Friday, 29 June 2018

Food Glorious Food...


A whole pan of coffee served with a ladle
One of the things I love about living and serving in Slovenia is the relational aspect of the culture. Meeting up with people seems to always involve food of some kind and most definitely coffee! I have learnt that Slovenes love their coffee, it's almost a way of life for them. It is not common for to go to other people's houses, instead you meet them at a kavarna (coffee shop just doesn't sound as good or encompass the full meaning of the place) where you can sit and talk for hours. I have been firmly informed that the stuff Starbucks/Costa/ any other chain you can think of do not serve anything more than hot water and milk. Even mentioning the words 'instant coffee' produces blank stares and questions of why one would even think about drinking it!

Coffee here is made Turkish style on the stove. The picture to the right is a very extreme example. My housemate did indeed make a whole panful and served it with a ladle. She was quick to assure me that it wasn't normal but it was because she was providing for a large number of people at once. Even though this was different from normal coffee is still made in a pan, strong and with residue left in the bottom of the cup. I love it!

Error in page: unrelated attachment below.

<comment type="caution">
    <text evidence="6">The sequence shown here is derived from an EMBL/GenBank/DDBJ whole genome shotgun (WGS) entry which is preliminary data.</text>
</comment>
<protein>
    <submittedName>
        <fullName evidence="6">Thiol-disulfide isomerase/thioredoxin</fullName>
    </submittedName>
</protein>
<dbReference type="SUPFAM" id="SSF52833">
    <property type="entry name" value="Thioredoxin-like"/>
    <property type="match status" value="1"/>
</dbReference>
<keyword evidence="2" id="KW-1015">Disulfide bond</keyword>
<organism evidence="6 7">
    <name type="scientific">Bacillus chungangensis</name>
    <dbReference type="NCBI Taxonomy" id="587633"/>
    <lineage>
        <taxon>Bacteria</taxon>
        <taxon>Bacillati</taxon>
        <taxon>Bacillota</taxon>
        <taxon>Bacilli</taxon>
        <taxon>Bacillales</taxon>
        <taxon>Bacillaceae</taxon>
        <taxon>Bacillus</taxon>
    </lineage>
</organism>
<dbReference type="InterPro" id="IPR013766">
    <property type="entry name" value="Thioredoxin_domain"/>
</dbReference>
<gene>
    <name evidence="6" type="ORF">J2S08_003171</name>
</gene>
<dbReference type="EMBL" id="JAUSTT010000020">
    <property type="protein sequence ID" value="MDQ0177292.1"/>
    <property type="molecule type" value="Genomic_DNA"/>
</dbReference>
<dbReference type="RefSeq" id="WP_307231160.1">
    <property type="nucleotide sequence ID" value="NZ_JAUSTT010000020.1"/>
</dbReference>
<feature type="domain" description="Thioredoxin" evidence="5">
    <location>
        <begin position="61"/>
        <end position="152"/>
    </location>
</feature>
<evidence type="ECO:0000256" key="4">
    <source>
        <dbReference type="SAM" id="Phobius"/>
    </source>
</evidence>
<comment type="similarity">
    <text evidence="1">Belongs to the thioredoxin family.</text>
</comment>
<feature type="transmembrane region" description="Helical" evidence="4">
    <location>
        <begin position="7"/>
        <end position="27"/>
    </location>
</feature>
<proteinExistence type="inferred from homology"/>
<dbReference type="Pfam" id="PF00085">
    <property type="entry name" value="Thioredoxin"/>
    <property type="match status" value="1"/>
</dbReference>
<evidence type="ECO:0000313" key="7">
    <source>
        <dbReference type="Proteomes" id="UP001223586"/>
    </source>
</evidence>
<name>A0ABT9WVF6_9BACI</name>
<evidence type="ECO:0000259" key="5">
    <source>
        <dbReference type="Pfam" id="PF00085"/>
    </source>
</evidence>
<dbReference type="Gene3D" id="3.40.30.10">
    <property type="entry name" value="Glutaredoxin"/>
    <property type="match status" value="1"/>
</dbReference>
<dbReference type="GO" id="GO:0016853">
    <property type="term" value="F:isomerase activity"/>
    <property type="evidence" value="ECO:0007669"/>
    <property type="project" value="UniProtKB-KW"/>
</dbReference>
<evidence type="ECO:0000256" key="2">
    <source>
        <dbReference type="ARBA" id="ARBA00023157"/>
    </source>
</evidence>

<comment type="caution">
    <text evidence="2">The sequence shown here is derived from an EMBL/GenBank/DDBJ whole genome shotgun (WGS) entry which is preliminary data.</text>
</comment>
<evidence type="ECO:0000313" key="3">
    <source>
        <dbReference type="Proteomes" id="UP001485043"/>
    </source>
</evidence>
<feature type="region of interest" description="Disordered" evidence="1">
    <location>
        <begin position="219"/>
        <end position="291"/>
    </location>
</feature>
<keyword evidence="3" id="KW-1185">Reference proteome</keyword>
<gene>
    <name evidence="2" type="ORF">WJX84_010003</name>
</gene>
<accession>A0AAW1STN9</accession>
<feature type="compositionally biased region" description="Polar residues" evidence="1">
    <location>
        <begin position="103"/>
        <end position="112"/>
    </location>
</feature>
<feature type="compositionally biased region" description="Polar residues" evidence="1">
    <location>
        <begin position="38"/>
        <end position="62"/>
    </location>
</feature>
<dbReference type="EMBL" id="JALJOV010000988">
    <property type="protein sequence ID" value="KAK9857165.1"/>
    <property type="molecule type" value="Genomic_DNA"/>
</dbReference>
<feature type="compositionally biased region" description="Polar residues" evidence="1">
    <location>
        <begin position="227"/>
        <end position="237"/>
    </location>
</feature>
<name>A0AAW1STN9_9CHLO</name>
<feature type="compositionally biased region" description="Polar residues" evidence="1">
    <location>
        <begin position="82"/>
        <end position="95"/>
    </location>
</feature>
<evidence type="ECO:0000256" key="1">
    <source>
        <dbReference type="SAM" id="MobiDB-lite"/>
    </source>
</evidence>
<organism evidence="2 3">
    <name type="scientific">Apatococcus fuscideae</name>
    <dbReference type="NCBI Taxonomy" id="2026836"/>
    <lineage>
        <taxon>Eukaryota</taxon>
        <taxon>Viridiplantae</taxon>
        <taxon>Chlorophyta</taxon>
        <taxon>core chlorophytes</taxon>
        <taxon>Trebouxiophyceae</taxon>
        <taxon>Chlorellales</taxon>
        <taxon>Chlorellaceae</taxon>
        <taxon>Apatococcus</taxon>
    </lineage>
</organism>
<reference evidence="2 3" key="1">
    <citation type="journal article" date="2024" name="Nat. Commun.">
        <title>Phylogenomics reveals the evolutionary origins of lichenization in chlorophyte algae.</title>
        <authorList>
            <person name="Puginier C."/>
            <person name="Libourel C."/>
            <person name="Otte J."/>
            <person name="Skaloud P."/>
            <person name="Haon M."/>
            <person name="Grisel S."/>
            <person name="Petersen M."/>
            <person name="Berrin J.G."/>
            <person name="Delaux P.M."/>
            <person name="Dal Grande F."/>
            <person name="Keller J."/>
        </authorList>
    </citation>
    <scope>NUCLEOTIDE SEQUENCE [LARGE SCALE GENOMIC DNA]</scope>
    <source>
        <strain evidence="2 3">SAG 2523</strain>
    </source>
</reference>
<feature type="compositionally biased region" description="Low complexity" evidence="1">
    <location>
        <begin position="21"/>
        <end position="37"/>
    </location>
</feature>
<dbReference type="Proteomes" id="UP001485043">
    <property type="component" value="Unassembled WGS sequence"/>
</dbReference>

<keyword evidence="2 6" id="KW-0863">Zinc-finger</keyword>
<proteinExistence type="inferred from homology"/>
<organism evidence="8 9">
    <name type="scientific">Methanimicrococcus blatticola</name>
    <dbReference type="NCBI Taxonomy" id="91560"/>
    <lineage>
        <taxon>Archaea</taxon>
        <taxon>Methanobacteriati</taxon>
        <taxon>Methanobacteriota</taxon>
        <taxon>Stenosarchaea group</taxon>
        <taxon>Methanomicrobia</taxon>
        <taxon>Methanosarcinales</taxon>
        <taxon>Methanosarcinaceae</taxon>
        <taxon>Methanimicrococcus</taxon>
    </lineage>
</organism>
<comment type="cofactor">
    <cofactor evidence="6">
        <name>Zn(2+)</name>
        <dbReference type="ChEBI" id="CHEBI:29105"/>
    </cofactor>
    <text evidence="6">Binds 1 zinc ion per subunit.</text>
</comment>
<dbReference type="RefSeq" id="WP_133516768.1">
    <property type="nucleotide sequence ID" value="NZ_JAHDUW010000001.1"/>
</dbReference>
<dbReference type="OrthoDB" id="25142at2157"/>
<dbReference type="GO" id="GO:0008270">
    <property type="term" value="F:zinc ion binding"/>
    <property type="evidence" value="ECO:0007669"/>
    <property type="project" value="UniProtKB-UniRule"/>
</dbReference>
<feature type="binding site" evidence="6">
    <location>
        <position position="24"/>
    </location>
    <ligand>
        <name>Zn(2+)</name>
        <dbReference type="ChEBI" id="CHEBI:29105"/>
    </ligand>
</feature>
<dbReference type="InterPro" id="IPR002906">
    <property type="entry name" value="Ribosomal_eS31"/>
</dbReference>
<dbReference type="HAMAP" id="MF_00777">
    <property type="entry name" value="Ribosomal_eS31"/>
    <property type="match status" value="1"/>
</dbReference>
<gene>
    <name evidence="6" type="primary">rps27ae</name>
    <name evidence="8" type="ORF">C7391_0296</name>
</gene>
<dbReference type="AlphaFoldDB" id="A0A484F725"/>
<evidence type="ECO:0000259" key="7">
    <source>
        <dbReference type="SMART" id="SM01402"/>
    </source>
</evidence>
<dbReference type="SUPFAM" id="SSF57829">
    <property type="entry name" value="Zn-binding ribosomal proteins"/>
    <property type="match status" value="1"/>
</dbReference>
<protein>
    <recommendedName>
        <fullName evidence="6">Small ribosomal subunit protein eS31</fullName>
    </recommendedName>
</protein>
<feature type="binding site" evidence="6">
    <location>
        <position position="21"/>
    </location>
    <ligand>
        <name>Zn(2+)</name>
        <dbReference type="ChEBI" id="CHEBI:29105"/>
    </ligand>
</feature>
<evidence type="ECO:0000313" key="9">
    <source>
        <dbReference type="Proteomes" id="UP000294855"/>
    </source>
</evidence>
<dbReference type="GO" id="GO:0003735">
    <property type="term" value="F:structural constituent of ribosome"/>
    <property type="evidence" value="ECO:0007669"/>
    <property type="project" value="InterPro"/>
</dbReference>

British Sunday Dinner
In Britain it is completely normal to open your house up to friends and guests especially on a Sunday (at least that was my experience growing up). As I've already said, it's not that common here. As a house, we've decided we want to be different. We're all in ministry although in completely different contexts. We all wanted to be able to feel free to invite people over and to make them feel welcome in our flat. It's great, it's not a constant flow of people in our flat (yet!) but it is a steady trickle of people in and out. As such we decided that it would be a nice idea to host a British Sunday dinner last Sunday.
Many of you may know that I was brought up by a very proud Yorkshire woman (as in my Mum is very proud to come from Yorkshire, not that she herself is proud). I believe that she would have considered herself a failure if she had not taught us how to make a proper Sunday roast complete with homemade Yorkshire puddings. I'm sorry Mum, we didn't have them the traditional way as a separate course before the meat and vegetables, it seemed a step too far after I'd had to explain that they were savoury and not actually a pudding! The meal was a complete success! We provided for 7 people (including ourselves), a mixture of Christians and non Christians. It was such a joyful time together, getting to know people better and being able to share some of our culture (even though we produced so much food we only finished the leftovers today). I even didn't mind missing the England world cup football match, people are my priority here.